Operational reporting offers leaders insights for specific time intervals, usually focusing on the short-term. Stakeholders use the reports to support the rationale for rapid decision-making. This article covers the types of operational reports, examples and best practices for using them.

Inside this article:

  • Benefits of operational reporting
  • The two main systems of operational reporting
  • The four types of operational reports
  • How business intelligence tools are on the rise

What Is Operational Reporting?

Operational reporting is the act of detailing a company's day-to-day operations. Usually, the report has visuals that show operations workflow. Leaders use the report to make fast decisions.

Reporting ranges from basic to advanced. Basic reporting has a limited selection of reports and fewer ways to make it your own. Advanced reporting automates the process and lets you create reports from scratch and gather data from many sources.

Key Takeaways:

  • Operational reports in a visual format featuring a dashboard with drill-down data help leaders make fast, informed decisions about daily operations.
  • Regardless of industry, the goal of an operational report is to improve efficiencies and save money.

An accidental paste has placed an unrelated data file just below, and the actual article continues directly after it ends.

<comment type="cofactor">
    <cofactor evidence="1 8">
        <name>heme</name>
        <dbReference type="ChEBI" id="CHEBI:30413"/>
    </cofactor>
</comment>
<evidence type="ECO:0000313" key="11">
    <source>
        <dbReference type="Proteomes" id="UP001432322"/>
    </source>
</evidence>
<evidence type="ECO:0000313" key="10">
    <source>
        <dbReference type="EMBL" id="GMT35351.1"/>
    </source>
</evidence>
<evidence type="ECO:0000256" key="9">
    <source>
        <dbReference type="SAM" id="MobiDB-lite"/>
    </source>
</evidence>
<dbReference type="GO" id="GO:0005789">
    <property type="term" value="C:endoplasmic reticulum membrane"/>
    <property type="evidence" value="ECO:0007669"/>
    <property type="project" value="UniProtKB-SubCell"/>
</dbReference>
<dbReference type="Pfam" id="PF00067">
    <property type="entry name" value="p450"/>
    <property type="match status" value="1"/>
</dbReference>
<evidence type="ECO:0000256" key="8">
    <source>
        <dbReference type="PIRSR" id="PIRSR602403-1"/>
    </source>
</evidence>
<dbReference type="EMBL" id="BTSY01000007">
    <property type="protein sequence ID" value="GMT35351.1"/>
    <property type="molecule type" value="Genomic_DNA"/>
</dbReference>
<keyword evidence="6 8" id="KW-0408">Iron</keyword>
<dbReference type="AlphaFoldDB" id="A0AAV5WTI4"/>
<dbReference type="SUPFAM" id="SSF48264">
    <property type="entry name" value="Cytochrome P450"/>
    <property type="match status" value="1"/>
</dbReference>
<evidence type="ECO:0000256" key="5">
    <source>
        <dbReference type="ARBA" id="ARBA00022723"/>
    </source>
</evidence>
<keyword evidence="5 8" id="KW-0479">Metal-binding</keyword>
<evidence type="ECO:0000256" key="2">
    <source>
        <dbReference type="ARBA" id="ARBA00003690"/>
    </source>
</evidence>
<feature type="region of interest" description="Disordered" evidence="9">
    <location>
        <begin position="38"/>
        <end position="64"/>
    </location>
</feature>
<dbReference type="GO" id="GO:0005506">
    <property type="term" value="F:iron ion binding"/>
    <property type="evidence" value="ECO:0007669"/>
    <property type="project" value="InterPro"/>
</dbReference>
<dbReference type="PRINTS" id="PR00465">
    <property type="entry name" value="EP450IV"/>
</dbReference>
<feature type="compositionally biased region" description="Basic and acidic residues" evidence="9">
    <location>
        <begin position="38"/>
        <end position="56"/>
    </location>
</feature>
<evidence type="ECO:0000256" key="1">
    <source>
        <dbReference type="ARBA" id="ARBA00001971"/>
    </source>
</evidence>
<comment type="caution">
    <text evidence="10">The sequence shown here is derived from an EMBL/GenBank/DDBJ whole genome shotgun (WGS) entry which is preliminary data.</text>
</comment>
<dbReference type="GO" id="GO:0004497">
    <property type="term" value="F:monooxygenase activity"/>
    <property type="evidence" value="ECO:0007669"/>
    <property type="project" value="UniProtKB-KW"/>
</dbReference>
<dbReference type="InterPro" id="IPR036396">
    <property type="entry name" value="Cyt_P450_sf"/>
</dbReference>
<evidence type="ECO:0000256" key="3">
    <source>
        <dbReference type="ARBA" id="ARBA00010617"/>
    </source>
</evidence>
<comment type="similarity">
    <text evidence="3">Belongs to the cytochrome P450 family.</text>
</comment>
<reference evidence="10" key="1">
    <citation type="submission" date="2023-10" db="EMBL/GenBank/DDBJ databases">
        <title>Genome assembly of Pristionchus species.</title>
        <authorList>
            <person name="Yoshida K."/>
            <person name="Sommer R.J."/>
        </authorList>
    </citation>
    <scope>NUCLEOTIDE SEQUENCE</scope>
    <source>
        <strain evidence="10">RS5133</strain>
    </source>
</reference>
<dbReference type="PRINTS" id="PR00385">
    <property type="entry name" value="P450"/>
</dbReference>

• Operational reporting supports analytics in real-time as well as delivering on monthly or bigger picture data.

Examples of Operational Reporting

Operating reporting examples vary by industry. People in finance use an operational report to focus on data needed for a client. A sales executive would use the filters in a dashboard to see specific data. A marketing group uses it to see if an ad campaign is effective.

The top three major industries that can optimize their business by using operational reports include:

  • Manufacturing: Operational reporting is critical in the manufacturing industry for many reasons. The goal is to measure vital parts of its production chain to improve machine downtimes and operational costs. Operational reporting is also useful for monitoring the complete production line, measuring individual employee efficiency, and analyzing defect rates.

    An operational report could include data on resource usage and costs, production efficiency, and even how different machinery is performing.

    Manufacturers monitor operations to avoid costly problems in the supply chain and production line. Leaders can make quick and accurate decisions by connecting details like shipping, machine usage, and factory production flow.

    • Shipment status
    • Packout
    • Inventory
    • Shipment trends
    • Equipment
    Example of a Manufacturing Operational Report
    Example of a Manufacturing Operational Report
  • Retail: Leaders in the retail industry use operational reporting to identify market and product trends while strategizing the product line. Retailers can use insights to manage the supply chain efficiently, optimize productivity, address customer satisfaction and improve sales.